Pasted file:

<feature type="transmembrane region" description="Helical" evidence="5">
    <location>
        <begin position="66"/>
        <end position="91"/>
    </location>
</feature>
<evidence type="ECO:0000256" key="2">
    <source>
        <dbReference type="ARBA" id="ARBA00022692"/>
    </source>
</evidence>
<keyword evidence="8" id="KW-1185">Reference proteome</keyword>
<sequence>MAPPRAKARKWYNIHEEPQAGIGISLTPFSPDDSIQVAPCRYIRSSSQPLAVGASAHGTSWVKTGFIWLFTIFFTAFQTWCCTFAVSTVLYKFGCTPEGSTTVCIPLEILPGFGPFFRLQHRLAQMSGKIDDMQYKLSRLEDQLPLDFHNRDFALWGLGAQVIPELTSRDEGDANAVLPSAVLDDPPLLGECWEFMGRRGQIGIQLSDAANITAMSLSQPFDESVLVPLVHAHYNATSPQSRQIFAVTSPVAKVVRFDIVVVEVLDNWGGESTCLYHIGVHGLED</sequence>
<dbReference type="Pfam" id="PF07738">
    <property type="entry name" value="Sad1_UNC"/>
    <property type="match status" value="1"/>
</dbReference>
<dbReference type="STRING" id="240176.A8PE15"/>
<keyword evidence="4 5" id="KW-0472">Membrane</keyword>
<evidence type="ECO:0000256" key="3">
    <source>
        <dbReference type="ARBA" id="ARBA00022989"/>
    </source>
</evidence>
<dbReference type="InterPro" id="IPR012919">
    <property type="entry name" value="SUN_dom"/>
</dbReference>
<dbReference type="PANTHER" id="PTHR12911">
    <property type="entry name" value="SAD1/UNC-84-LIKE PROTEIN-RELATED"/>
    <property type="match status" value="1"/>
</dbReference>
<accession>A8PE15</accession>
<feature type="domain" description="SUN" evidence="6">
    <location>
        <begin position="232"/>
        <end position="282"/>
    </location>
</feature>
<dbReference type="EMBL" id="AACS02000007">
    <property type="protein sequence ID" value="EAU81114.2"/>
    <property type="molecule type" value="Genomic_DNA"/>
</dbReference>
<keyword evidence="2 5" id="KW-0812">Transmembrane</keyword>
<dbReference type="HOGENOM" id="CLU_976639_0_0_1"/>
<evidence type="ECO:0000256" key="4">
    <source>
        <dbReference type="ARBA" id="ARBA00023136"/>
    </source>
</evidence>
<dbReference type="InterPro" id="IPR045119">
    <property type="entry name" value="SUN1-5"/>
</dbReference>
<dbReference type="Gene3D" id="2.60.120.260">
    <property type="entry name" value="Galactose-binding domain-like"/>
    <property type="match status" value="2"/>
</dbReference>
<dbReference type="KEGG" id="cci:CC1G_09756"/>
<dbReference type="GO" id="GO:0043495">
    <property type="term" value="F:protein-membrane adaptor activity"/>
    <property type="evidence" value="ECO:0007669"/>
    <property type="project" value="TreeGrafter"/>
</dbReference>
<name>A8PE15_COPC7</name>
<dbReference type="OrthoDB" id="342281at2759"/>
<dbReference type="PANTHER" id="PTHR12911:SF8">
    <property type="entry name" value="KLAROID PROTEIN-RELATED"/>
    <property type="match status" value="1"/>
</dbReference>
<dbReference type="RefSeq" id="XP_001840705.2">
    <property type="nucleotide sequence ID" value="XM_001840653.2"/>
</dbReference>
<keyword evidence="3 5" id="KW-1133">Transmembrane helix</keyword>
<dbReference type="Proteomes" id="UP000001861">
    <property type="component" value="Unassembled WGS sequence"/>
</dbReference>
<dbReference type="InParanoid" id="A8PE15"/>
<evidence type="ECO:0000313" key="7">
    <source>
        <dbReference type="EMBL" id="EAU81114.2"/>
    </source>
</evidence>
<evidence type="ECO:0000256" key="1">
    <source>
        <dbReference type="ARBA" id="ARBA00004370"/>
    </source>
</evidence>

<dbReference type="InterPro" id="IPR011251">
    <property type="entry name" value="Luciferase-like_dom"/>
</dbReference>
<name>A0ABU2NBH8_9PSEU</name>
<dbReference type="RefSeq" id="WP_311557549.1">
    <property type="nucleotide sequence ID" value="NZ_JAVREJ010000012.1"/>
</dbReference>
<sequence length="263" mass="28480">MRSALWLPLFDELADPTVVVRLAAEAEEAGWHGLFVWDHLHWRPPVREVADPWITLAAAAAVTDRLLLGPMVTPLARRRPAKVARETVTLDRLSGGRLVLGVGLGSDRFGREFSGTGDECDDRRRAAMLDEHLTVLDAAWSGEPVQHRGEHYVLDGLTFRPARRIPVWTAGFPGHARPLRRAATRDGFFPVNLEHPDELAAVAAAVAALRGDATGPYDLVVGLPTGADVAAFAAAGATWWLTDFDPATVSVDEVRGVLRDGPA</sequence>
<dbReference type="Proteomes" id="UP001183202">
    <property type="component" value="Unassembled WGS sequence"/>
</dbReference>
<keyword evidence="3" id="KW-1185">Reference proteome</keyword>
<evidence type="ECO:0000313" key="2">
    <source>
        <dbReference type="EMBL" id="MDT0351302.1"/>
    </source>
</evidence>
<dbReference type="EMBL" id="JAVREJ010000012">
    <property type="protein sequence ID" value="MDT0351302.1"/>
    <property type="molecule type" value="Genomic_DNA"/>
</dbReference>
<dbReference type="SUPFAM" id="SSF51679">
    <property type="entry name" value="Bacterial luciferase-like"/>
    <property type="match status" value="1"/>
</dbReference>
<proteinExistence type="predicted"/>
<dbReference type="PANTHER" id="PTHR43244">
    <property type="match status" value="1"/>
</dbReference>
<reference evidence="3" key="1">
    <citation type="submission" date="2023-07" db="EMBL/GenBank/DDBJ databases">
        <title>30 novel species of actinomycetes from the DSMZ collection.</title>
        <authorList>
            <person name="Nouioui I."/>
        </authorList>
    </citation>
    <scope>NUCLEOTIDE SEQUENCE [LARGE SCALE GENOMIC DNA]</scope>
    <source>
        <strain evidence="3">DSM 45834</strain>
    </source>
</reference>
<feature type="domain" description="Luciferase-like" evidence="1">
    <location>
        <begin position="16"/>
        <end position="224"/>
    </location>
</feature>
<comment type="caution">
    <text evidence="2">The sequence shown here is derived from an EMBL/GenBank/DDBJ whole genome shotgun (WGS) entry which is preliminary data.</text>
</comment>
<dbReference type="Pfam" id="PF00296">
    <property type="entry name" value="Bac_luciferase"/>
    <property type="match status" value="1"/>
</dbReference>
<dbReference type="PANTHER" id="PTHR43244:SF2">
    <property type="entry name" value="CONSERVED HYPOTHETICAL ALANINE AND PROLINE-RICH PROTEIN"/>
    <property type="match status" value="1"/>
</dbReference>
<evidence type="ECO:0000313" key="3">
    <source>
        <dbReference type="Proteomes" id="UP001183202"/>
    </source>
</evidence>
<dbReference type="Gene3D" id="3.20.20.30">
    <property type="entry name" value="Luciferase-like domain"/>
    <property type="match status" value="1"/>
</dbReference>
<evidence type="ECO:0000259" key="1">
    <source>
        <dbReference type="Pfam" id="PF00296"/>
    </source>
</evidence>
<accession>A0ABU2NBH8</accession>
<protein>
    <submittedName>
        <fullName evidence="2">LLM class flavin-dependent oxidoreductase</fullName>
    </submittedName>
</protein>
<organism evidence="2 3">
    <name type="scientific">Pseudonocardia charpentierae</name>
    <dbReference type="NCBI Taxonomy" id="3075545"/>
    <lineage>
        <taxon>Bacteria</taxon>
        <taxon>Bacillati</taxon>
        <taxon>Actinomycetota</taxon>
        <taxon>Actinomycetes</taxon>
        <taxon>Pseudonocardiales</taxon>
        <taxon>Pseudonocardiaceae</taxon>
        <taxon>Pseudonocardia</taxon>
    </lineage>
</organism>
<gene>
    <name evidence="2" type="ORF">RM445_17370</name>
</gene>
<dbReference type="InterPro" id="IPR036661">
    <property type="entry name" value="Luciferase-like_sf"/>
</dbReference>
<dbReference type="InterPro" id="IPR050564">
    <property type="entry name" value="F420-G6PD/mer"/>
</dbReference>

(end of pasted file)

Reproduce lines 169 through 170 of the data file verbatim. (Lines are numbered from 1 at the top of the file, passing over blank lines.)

        <taxon>Bacteria</taxon>
        <taxon>Bacillati</taxon>